SHS Health, Mind and Society brings together researchers from across disciplines to articulate and address the challenges within these fields.
What we are doing:
The Health, Mind and Society initiative grows from work being carried out in the Faculty of Social and Historical Studies addressing the social, historical and cultural aspects of health. It draws on longstanding work within UCL’s Department of Anthropology which brings together social and biological understandings of health, as well as research in Geography, History, Economics, Politics, Sociology, the Institute of Advanced Studies, Archaeology and History of Art. Many of us also work in collaboration with colleagues in the medical sciences, in the Institute of Global Health, and Science and Technology Studies. We work closely with UCL Anthropocene.
Social scientists in UCL have for some time carried out important work on health inequalities and their reproduction over generations, drawing on biosocial anthropology and lifecourse approaches. Our work addresses urgent social issues around mental health, race and racism in health, on environmental impacts on health and on social and ethical questions related to new technologies of health – from reproductive technologies to mobile applications. We also recognise the importance of the historical and cultural dimensions of health – from artistic depictions of the human body over time, to the long history and reach of Chinese medicine.
- Provide a focus for collaborative research and education on social, historical and cultural aspects of health across the UCL Faculty of Social and Historical Sciences and beyond.
- Develop and highlight innovative interdisciplinary approaches to the study of health and share our expertise with colleagues in STEM disciplines.
- Contribute to UCL’s Health Strategy Forum to ensure that the social aspects of health-related research and teaching are fully integrated into UCL’s policies and practices.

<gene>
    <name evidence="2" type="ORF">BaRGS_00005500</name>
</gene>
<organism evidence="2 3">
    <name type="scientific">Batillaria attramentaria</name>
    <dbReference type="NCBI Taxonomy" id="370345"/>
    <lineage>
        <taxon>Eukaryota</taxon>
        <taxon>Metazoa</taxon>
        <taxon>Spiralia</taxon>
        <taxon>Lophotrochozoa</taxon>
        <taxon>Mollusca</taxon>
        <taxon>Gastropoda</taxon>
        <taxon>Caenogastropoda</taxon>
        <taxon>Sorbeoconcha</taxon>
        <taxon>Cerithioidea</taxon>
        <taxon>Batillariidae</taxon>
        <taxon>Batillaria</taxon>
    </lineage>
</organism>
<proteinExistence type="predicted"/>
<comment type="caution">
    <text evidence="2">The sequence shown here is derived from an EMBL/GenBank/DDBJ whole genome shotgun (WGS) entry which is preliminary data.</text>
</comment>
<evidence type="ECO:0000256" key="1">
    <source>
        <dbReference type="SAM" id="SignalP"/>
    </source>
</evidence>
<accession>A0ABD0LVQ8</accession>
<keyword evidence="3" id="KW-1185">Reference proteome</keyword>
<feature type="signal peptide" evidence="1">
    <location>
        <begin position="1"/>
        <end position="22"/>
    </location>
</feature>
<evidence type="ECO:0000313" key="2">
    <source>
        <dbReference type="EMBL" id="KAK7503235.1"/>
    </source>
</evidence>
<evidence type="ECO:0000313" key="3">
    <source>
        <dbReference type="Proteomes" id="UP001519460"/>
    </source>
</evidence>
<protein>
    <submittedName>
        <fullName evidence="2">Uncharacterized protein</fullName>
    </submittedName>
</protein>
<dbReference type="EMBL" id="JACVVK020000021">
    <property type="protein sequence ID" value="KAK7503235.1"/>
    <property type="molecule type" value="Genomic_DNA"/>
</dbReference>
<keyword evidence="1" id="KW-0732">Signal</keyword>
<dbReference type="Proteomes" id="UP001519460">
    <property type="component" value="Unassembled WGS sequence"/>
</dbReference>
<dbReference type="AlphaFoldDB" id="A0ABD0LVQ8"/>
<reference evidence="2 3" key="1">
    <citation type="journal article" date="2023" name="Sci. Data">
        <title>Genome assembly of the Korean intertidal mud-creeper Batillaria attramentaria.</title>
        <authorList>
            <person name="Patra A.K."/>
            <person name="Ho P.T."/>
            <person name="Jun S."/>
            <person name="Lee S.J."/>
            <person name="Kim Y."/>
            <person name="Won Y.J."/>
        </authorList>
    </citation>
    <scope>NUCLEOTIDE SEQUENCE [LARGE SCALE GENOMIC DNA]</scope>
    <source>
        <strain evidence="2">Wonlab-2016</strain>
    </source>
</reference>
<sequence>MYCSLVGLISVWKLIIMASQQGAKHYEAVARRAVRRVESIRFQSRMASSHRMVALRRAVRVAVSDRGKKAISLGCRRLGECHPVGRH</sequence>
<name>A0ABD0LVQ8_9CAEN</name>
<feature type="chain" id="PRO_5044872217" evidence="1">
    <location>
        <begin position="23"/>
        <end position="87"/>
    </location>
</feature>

- Lead the development of new interdisciplinary teaching on health and health-related subjects.
- Contribute to public debates on health policy, health inequalities and global health.
The initiative will focus on the following thematic areas initially but these will expand as the initiative grows:
- Biosocial Continuums and the Lifecourse
This theme brings together work across the faculty focused on health and wellbeing at all stages of the life course (e.g. pregnancy, childhood, adolescence, and ageing) but is also attentive to how this is linked to distinctive institutional cultures or social contexts such as birth cohorts. Work on this theme focuses on how health across the lifecourse is increasingly framed through dynamic biosocial approaches. This includes considering how varied and unequal social and historical environments shape bodies, biologies and lives across different scales and spheres of social action, from infant feeding to metabolism and the intergenerational health effects of environmental change, toxicity and pollution.
- Situating the Mind
Scholars in Social and Historical sciences at UCL study mind, mental health, mental illness, and diverse approaches to intervention as contextualized within unique cultures and histories. Our work encompasses projects on diverse patients’ experiences of public psychiatry, clinical cultures, mental illness stigma, mental health in urban spaces, cultural memory, histories of diagnostic categories, ageing and dementia, psychodynamic processes, mindfulness, and alternative therapeutic communities. We often work in partnership with mental health staff in diverse locations to positively impact health services.
- The Social Life of Technologies in and for Health
From rapid tests to telemedicine apps and novel vaccines, technologies are increasingly woven into every aspect of how individuals and societies, around the globe, manage, understand, experience and optimize their health. Health technologies are powerful in their promise and material effects, but they can also harm and discriminate, create new ethical dilemmas, and often exacerbate institutional and embodied inequalities. Rather than opposing technology and the social dimensions of health and care, this theme invites consideration of how technologies are ‘always already’ social, mutually constituted with values, relations, social practices and effects.